Current Law Journal Content
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Current Law Journal Content
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Australian Tax Review
Volume 36, Number 4, November 2007
The "contrast" between the Federal Court's tax decisions and the views of the Commissioner of Taxation
Dissecting trusts and trusteeship: CGT and stamp duty consequences
Possibilities of trust dissection confound regulators and revenue-gatherers. Trusts' minimal "core" obligations and few definitional requirements explain the continued use of the device for revenue-efficient purposes. Trusts can be dissected, or "split," in an indeterminate number of ways. Five means are considered here, together with capital gains tax and the stamp duties consequences in Australian State and Territory jurisdictions. First, trust assets may he appropriated to specific beneficiaries proportionally to their interests in the device. Second, co-trustees' duties and responsibilities, control of trust assets and associated liabilities can be separated. Third, subtrusts can be created, for purposes including the transfer of beneficial interests. Fourth, trusts can be "cloned", splitting aspects of control and liability into separately administered funds. Fifth, "umbrella" trusts can be created, with sectionalised custody, management and risk functions relevant in the avoidance of land rich duty.
The movement of tax preferences through trusts and the causes of tax law complexity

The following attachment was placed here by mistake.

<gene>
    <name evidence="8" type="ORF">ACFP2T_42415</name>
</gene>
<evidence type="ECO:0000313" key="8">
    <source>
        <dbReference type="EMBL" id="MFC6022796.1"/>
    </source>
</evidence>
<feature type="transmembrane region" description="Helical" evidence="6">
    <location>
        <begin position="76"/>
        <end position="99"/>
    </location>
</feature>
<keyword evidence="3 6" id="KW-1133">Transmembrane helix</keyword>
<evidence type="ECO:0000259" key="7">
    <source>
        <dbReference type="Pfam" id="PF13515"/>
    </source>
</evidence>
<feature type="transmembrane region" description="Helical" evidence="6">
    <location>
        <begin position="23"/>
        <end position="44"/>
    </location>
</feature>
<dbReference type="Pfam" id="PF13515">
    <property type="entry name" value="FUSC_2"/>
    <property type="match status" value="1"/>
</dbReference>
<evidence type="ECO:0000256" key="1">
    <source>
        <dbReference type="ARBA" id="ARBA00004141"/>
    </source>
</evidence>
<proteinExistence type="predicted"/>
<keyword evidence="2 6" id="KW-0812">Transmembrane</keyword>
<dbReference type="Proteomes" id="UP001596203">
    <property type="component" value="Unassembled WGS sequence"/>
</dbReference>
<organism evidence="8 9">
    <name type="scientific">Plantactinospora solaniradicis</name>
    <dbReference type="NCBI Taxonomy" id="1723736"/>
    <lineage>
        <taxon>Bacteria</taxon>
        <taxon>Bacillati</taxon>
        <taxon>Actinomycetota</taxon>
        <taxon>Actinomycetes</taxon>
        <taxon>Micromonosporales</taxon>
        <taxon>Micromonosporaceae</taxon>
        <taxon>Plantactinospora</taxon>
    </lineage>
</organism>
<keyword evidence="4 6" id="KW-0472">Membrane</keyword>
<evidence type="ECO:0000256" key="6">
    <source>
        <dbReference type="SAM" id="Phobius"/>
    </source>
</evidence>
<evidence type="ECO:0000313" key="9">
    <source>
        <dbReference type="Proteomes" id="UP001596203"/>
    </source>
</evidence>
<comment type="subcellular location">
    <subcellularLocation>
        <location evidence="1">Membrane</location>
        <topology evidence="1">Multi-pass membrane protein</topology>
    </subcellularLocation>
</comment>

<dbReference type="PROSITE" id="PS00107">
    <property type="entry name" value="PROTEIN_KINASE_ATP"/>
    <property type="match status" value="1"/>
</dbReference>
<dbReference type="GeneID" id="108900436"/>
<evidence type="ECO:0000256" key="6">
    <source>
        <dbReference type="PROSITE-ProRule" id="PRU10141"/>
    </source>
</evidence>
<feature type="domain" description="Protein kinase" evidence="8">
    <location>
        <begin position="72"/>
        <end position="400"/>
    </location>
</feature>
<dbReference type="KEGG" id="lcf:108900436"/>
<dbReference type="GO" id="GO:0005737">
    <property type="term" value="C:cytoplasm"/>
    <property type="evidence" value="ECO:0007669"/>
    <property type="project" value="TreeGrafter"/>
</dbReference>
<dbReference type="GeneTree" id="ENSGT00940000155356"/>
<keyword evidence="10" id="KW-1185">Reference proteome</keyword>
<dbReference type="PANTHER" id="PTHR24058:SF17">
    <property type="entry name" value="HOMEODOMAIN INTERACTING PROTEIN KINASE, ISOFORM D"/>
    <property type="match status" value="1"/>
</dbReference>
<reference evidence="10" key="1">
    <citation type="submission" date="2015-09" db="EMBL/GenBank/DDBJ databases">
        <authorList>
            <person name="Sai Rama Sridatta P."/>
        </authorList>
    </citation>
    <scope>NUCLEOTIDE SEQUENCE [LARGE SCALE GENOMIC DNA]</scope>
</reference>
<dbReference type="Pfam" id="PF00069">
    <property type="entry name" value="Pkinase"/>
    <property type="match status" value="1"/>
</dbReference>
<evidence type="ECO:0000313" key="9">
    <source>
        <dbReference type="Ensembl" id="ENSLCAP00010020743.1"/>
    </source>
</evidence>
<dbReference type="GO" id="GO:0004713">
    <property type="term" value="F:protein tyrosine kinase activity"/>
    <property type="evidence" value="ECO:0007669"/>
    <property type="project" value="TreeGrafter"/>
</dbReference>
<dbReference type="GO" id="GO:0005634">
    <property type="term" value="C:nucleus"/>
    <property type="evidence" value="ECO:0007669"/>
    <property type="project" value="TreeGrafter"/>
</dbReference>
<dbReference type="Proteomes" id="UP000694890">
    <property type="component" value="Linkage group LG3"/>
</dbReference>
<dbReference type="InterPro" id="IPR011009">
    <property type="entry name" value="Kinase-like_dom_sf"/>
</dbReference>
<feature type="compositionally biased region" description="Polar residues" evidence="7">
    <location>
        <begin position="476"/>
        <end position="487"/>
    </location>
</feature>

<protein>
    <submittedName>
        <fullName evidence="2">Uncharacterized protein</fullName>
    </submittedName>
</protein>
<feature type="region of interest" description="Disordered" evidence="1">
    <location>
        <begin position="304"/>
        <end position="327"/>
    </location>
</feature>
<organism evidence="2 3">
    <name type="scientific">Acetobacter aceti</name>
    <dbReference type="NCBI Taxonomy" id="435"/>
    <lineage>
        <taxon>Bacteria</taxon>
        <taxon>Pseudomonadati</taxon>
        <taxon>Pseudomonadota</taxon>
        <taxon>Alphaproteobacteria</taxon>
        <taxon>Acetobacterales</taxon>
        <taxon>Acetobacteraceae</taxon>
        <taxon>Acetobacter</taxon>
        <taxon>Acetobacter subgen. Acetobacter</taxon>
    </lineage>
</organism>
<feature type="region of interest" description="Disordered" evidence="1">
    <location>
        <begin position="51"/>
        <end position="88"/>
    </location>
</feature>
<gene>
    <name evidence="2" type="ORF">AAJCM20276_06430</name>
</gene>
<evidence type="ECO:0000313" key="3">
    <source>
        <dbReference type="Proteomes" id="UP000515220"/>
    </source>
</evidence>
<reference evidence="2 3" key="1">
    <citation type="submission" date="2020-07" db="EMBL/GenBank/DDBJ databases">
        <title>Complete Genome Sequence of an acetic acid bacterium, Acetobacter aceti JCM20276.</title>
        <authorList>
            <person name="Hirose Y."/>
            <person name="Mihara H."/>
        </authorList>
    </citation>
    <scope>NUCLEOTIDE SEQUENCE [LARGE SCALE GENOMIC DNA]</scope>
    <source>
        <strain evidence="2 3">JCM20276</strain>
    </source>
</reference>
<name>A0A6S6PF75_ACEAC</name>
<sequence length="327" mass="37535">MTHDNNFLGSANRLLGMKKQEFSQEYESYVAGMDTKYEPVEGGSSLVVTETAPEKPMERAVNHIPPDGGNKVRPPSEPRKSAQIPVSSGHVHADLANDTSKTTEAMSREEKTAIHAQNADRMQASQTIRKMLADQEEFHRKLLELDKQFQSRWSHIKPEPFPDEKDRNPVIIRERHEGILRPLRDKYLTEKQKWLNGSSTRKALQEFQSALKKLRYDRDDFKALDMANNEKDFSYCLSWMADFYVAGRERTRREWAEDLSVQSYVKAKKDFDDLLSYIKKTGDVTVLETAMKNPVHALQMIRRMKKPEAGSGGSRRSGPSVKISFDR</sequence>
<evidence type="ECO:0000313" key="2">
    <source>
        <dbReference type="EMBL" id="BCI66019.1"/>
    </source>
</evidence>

C John Taylor
There is a high degree of complexity involved in the interaction of CGT event E4, the calculation of the non-assessable part of a trust distribution in s 104-71, the gross up rules for capital gains flowing through trusts in s 115-215: the operation of the CGT discount rules in Div 115, the application of the small business concessions in Div 152; and the operation of the rules for applying capital losses and net capital losses against capital gains. Moreover, these rules potentially affect any investor in a unit trust. This article reviews the academic literature concerned with definitional and conceptual issues in tax law complexity, and then examines a series of examples illustrating the interaction of various causes of tax complexity in the operation of CGT event E4. An attempt is then made to redraft CGT event E4 and associated sections with a view to reducing the degree of complexity involved in their operation and interaction. The conclusion is reached that, while complexity is inevitable when income and tax preferred capital gains flow through an intermediate entity, redrafting these provisions in a manner which makes the policy intent of provisions and their constituent elements and their relationship to other provisions more apparent could some remove some unnecessary complexity in their interaction.
Purpose in consolidation -- no more purpose?
This article argues that the current test of purpose used to characterise a gain or loss on disposal of an asset as being on capital or revenue account is inappropriate in a tax consolidated environment. The article focuses on the sale of shares in a subsidiary member of a consolidated group and argues that the test should be abolished in this context. It suggests that all such disposals should be treated as being on capital account to provide taxpayers with certainty and to achieve the policy objectives of the tax consolidation regime.